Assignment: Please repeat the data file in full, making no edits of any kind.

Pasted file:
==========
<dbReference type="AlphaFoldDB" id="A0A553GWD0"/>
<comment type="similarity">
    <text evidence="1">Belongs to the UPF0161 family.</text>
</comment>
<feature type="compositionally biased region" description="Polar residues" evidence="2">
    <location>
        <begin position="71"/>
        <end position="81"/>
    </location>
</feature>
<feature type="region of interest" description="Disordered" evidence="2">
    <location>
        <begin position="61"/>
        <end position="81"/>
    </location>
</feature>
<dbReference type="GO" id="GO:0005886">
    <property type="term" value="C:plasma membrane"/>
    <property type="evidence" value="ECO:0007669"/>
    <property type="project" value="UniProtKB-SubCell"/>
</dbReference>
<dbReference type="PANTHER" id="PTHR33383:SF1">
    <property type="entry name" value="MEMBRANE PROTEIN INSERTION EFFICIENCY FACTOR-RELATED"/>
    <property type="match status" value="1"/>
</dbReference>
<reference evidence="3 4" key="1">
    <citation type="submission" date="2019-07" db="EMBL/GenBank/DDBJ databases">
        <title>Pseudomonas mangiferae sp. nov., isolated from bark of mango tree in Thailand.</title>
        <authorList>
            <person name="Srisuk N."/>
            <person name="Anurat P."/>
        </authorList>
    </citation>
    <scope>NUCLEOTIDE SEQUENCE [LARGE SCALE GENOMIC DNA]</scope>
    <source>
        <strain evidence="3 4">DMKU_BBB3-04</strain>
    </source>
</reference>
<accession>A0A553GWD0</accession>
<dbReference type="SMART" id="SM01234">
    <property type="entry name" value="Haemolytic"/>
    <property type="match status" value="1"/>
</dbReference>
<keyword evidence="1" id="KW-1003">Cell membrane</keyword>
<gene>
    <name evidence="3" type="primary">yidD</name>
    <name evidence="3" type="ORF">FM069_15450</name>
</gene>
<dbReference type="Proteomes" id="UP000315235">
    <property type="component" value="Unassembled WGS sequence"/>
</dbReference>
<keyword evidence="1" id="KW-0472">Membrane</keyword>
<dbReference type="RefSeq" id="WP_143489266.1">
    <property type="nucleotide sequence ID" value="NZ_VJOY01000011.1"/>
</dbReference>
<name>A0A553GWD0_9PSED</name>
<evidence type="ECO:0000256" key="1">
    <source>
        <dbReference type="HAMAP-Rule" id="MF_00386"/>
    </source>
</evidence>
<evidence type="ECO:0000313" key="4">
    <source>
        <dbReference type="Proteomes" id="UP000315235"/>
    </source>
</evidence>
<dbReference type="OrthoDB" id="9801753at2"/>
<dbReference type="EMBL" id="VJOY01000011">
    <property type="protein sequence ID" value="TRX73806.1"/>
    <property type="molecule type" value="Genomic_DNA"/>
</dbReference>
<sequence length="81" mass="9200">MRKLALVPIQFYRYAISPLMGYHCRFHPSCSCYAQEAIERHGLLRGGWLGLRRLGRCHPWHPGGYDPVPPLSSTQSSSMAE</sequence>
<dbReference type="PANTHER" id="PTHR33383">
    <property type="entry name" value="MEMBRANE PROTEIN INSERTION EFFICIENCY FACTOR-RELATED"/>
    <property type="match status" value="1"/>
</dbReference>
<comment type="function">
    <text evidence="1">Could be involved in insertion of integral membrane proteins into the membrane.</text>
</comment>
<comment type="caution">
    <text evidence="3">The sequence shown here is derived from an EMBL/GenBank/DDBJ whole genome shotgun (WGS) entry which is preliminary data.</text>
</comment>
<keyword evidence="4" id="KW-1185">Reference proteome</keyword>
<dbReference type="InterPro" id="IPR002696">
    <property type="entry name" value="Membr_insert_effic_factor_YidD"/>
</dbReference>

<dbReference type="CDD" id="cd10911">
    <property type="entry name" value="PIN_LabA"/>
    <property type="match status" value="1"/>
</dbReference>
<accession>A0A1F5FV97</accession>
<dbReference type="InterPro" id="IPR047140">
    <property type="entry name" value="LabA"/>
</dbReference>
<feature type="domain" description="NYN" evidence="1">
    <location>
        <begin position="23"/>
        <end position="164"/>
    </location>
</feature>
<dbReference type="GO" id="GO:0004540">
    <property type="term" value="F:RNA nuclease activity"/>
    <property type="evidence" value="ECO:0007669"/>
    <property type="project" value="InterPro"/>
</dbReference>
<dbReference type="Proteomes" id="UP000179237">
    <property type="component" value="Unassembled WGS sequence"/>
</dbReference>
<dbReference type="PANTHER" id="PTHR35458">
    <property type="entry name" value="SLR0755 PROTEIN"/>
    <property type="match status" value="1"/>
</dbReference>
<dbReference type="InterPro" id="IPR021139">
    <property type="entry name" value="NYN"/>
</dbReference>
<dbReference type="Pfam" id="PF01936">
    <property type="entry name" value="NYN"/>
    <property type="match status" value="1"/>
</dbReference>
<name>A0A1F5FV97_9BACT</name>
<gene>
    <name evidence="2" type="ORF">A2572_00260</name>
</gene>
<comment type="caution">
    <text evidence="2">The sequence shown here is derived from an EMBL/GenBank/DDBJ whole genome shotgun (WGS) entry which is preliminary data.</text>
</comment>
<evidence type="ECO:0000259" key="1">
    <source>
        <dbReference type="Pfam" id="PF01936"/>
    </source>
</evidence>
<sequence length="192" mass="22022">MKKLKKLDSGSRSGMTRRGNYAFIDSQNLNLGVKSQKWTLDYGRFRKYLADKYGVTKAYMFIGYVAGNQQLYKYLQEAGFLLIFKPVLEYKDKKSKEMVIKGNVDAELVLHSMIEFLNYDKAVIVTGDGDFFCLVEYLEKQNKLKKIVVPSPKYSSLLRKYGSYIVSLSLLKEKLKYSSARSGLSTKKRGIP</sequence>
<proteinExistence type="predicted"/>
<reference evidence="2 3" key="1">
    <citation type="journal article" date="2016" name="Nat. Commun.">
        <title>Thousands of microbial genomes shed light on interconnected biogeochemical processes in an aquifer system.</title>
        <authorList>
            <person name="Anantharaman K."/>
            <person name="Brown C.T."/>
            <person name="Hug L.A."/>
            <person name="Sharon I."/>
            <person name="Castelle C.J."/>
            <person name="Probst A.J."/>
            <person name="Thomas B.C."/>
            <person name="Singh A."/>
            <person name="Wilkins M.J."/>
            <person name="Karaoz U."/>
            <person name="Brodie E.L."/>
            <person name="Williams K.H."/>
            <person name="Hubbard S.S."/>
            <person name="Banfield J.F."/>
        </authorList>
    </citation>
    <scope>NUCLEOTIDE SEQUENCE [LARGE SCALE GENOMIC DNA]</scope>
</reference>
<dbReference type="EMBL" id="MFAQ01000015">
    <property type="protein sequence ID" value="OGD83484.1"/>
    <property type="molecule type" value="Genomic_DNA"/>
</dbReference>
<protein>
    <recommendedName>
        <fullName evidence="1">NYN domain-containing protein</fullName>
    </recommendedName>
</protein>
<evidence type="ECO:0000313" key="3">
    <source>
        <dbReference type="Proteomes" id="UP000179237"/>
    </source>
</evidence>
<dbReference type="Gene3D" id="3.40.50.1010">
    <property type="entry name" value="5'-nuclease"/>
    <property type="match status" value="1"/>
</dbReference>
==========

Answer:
<dbReference type="AlphaFoldDB" id="A0A553GWD0"/>
<comment type="similarity">
    <text evidence="1">Belongs to the UPF0161 family.</text>
</comment>
<feature type="compositionally biased region" description="Polar residues" evidence="2">
    <location>
        <begin position="71"/>
        <end position="81"/>
    </location>
</feature>
<feature type="region of interest" description="Disordered" evidence="2">
    <location>
        <begin position="61"/>
        <end position="81"/>
    </location>
</feature>
<dbReference type="GO" id="GO:0005886">
    <property type="term" value="C:plasma membrane"/>
    <property type="evidence" value="ECO:0007669"/>
    <property type="project" value="UniProtKB-SubCell"/>
</dbReference>
<dbReference type="PANTHER" id="PTHR33383:SF1">
    <property type="entry name" value="MEMBRANE PROTEIN INSERTION EFFICIENCY FACTOR-RELATED"/>
    <property type="match status" value="1"/>
</dbReference>
<reference evidence="3 4" key="1">
    <citation type="submission" date="2019-07" db="EMBL/GenBank/DDBJ databases">
        <title>Pseudomonas mangiferae sp. nov., isolated from bark of mango tree in Thailand.</title>
        <authorList>
            <person name="Srisuk N."/>
            <person name="Anurat P."/>
        </authorList>
    </citation>
    <scope>NUCLEOTIDE SEQUENCE [LARGE SCALE GENOMIC DNA]</scope>
    <source>
        <strain evidence="3 4">DMKU_BBB3-04</strain>
    </source>
</reference>
<accession>A0A553GWD0</accession>
<dbReference type="SMART" id="SM01234">
    <property type="entry name" value="Haemolytic"/>
    <property type="match status" value="1"/>
</dbReference>
<keyword evidence="1" id="KW-1003">Cell membrane</keyword>
<gene>
    <name evidence="3" type="primary">yidD</name>
    <name evidence="3" type="ORF">FM069_15450</name>
</gene>
<dbReference type="Proteomes" id="UP000315235">
    <property type="component" value="Unassembled WGS sequence"/>
</dbReference>
<keyword evidence="1" id="KW-0472">Membrane</keyword>
<dbReference type="RefSeq" id="WP_143489266.1">
    <property type="nucleotide sequence ID" value="NZ_VJOY01000011.1"/>
</dbReference>
<name>A0A553GWD0_9PSED</name>
<evidence type="ECO:0000256" key="1">
    <source>
        <dbReference type="HAMAP-Rule" id="MF_00386"/>
    </source>
</evidence>
<evidence type="ECO:0000313" key="4">
    <source>
        <dbReference type="Proteomes" id="UP000315235"/>
    </source>
</evidence>
<dbReference type="OrthoDB" id="9801753at2"/>
<dbReference type="EMBL" id="VJOY01000011">
    <property type="protein sequence ID" value="TRX73806.1"/>
    <property type="molecule type" value="Genomic_DNA"/>
</dbReference>
<sequence length="81" mass="9200">MRKLALVPIQFYRYAISPLMGYHCRFHPSCSCYAQEAIERHGLLRGGWLGLRRLGRCHPWHPGGYDPVPPLSSTQSSSMAE</sequence>
<dbReference type="PANTHER" id="PTHR33383">
    <property type="entry name" value="MEMBRANE PROTEIN INSERTION EFFICIENCY FACTOR-RELATED"/>
    <property type="match status" value="1"/>
</dbReference>
<comment type="function">
    <text evidence="1">Could be involved in insertion of integral membrane proteins into the membrane.</text>
</comment>
<comment type="caution">
    <text evidence="3">The sequence shown here is derived from an EMBL/GenBank/DDBJ whole genome shotgun (WGS) entry which is preliminary data.</text>
</comment>
<keyword evidence="4" id="KW-1185">Reference proteome</keyword>
<dbReference type="InterPro" id="IPR002696">
    <property type="entry name" value="Membr_insert_effic_factor_YidD"/>
</dbReference>

<dbReference type="CDD" id="cd10911">
    <property type="entry name" value="PIN_LabA"/>
    <property type="match status" value="1"/>
</dbReference>
<accession>A0A1F5FV97</accession>
<dbReference type="InterPro" id="IPR047140">
    <property type="entry name" value="LabA"/>
</dbReference>
<feature type="domain" description="NYN" evidence="1">
    <location>
        <begin position="23"/>
        <end position="164"/>
    </location>
</feature>
<dbReference type="GO" id="GO:0004540">
    <property type="term" value="F:RNA nuclease activity"/>
    <property type="evidence" value="ECO:0007669"/>
    <property type="project" value="InterPro"/>
</dbReference>
<dbReference type="Proteomes" id="UP000179237">
    <property type="component" value="Unassembled WGS sequence"/>
</dbReference>
<dbReference type="PANTHER" id="PTHR35458">
    <property type="entry name" value="SLR0755 PROTEIN"/>
    <property type="match status" value="1"/>
</dbReference>
<dbReference type="InterPro" id="IPR021139">
    <property type="entry name" value="NYN"/>
</dbReference>
<dbReference type="Pfam" id="PF01936">
    <property type="entry name" value="NYN"/>
    <property type="match status" value="1"/>
</dbReference>
<name>A0A1F5FV97_9BACT</name>
<gene>
    <name evidence="2" type="ORF">A2572_00260</name>
</gene>
<comment type="caution">
    <text evidence="2">The sequence shown here is derived from an EMBL/GenBank/DDBJ whole genome shotgun (WGS) entry which is preliminary data.</text>
</comment>
<evidence type="ECO:0000259" key="1">
    <source>
        <dbReference type="Pfam" id="PF01936"/>
    </source>
</evidence>
<sequence length="192" mass="22022">MKKLKKLDSGSRSGMTRRGNYAFIDSQNLNLGVKSQKWTLDYGRFRKYLADKYGVTKAYMFIGYVAGNQQLYKYLQEAGFLLIFKPVLEYKDKKSKEMVIKGNVDAELVLHSMIEFLNYDKAVIVTGDGDFFCLVEYLEKQNKLKKIVVPSPKYSSLLRKYGSYIVSLSLLKEKLKYSSARSGLSTKKRGIP</sequence>
<proteinExistence type="predicted"/>
<reference evidence="2 3" key="1">
    <citation type="journal article" date="2016" name="Nat. Commun.">
        <title>Thousands of microbial genomes shed light on interconnected biogeochemical processes in an aquifer system.</title>
        <authorList>
            <person name="Anantharaman K."/>
            <person name="Brown C.T."/>
            <person name="Hug L.A."/>
            <person name="Sharon I."/>
            <person name="Castelle C.J."/>
            <person name="Probst A.J."/>
            <person name="Thomas B.C."/>
            <person name="Singh A."/>
            <person name="Wilkins M.J."/>
            <person name="Karaoz U."/>
            <person name="Brodie E.L."/>
            <person name="Williams K.H."/>
            <person name="Hubbard S.S."/>
            <person name="Banfield J.F."/>
        </authorList>
    </citation>
    <scope>NUCLEOTIDE SEQUENCE [LARGE SCALE GENOMIC DNA]</scope>
</reference>
<dbReference type="EMBL" id="MFAQ01000015">
    <property type="protein sequence ID" value="OGD83484.1"/>
    <property type="molecule type" value="Genomic_DNA"/>
</dbReference>
<protein>
    <recommendedName>
        <fullName evidence="1">NYN domain-containing protein</fullName>
    </recommendedName>
</protein>
<evidence type="ECO:0000313" key="3">
    <source>
        <dbReference type="Proteomes" id="UP000179237"/>
    </source>
</evidence>
<dbReference type="Gene3D" id="3.40.50.1010">
    <property type="entry name" value="5'-nuclease"/>
    <property type="match status" value="1"/>
</dbReference>